Skipping meals, fasting, and eating meals too close together may be linked to increased cardiovascular mortality.
Eating just one meal a day is associated with a higher risk of mortality in adults age 40 and older, according to a new study published in the Journal of the Academy of Nutrition and Dietetics. Not only that, the study also shows that skipping breakfast is associated with a higher risk of mortality caused by cardiovascular disease. Furthermore, it is reported that, among individuals who consume three meals a day, the consumption of two of the three meals less than or equal to 4.5 hours apart is associated with a higher risk of death.
The findings come from a study in which researchers analyzed data from a group of more than 24,000 American adults age 40 and older who participated in the National Health and Nutrition Examination Survey (NHANES) between 1999 and 2014.
“At a time when intermittent fasting is widely touted as a solution for weight loss, metabolic health and disease prevention, our study is relevant to the large swath of adults who eat fewer than three meals a day. Our research has revealed that individuals who eat just one meal are more likely to die than those who eat multiple meals a day. Among them, participants who skip breakfast are more likely to develop fatal cardiovascular disease, while those who skip lunch or dinner increase their risk of death,” said lead author Yangbo Sun, Ph. University of Tennessee Health Science Center in Memphis.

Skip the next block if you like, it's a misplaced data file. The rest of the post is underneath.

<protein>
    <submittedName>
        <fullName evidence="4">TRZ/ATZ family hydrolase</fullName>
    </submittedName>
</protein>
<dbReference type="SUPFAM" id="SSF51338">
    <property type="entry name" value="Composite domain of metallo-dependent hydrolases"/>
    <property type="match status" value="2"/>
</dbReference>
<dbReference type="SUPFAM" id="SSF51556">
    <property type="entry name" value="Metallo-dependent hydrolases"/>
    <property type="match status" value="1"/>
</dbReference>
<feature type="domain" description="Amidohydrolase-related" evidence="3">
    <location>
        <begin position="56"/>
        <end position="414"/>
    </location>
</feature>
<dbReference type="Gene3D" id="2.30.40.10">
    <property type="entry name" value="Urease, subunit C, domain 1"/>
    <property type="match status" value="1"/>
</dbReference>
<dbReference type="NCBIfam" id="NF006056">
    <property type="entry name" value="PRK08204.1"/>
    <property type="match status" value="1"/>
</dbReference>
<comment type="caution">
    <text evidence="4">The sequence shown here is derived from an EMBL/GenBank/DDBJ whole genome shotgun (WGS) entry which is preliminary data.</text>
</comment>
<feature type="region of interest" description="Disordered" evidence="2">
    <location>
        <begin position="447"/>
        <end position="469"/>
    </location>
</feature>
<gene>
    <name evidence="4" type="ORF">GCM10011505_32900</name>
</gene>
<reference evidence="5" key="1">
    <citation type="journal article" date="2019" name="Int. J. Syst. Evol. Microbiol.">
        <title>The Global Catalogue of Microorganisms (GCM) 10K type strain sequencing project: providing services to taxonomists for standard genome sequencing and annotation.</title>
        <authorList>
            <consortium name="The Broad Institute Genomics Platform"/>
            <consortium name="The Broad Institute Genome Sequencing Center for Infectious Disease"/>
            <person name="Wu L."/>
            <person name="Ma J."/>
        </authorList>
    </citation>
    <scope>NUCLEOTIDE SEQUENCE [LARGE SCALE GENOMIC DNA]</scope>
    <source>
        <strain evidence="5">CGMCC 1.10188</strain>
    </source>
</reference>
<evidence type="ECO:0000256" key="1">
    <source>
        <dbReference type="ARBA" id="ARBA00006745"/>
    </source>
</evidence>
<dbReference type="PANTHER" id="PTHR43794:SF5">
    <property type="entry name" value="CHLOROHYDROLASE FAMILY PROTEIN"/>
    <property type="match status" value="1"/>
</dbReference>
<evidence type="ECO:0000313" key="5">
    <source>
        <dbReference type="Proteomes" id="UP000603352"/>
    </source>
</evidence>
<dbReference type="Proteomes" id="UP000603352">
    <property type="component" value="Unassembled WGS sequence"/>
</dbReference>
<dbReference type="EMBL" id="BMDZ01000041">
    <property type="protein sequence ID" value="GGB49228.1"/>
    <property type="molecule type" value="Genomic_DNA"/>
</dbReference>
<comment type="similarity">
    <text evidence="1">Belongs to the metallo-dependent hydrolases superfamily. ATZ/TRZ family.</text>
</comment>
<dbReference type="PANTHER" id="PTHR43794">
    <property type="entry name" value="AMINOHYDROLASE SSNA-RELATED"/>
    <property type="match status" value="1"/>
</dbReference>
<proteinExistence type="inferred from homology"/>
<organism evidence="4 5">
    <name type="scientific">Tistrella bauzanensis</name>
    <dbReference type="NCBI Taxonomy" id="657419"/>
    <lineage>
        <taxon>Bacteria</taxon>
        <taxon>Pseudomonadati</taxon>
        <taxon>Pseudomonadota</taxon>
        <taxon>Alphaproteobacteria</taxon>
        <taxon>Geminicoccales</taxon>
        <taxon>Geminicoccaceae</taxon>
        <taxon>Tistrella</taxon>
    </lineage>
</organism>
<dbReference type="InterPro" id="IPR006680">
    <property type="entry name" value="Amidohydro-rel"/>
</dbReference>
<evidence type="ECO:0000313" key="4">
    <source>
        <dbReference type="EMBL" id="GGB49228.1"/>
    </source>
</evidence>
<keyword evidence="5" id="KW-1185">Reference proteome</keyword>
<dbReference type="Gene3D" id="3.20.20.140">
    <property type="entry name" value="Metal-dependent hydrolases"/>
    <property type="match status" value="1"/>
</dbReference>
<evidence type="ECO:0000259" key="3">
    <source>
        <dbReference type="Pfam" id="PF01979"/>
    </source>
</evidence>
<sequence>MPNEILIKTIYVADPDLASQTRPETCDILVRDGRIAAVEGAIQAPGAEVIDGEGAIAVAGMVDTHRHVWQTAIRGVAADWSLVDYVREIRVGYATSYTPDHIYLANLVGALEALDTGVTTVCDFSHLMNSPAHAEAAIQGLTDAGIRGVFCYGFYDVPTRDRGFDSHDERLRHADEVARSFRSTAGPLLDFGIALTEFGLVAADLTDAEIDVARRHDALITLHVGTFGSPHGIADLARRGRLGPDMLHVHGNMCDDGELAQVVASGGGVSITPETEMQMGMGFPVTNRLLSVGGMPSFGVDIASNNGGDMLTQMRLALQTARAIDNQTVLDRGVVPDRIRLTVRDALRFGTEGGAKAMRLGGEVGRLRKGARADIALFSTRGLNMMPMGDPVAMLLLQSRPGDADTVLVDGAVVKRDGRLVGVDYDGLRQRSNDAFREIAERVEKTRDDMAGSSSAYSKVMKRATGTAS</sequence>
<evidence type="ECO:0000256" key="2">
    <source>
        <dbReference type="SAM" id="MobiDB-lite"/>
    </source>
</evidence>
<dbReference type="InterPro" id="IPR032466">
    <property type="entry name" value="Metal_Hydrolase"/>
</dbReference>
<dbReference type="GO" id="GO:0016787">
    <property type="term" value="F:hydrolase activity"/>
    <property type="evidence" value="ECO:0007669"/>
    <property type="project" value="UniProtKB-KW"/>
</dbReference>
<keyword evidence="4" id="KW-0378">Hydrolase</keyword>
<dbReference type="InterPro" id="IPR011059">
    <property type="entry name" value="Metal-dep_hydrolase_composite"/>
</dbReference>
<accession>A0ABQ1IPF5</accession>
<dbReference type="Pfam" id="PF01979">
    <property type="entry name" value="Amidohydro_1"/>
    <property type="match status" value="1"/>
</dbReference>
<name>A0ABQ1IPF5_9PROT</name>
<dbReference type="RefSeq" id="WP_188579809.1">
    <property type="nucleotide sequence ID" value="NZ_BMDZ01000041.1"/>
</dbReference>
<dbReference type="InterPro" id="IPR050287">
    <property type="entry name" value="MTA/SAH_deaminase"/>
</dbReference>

It is plausible that combining meals means ingesting a greater energy load at one time, which may aggravate the burden of glucose metabolism regulation and lead to subsequent metabolic deterioration. This may also explain the association between a shorter interval between meals and mortality, as a shorter time between meals would result in a higher energy load over a given period.
“Based on these results, we recommend eating at least two or three meals spread out throughout the day.”
- Meal Skipping and Shorter Meal Intervals Are Associated with Increased Risk of All-Cause and Cardiovascular Disease Mortality among US Adults. (jandonline.org)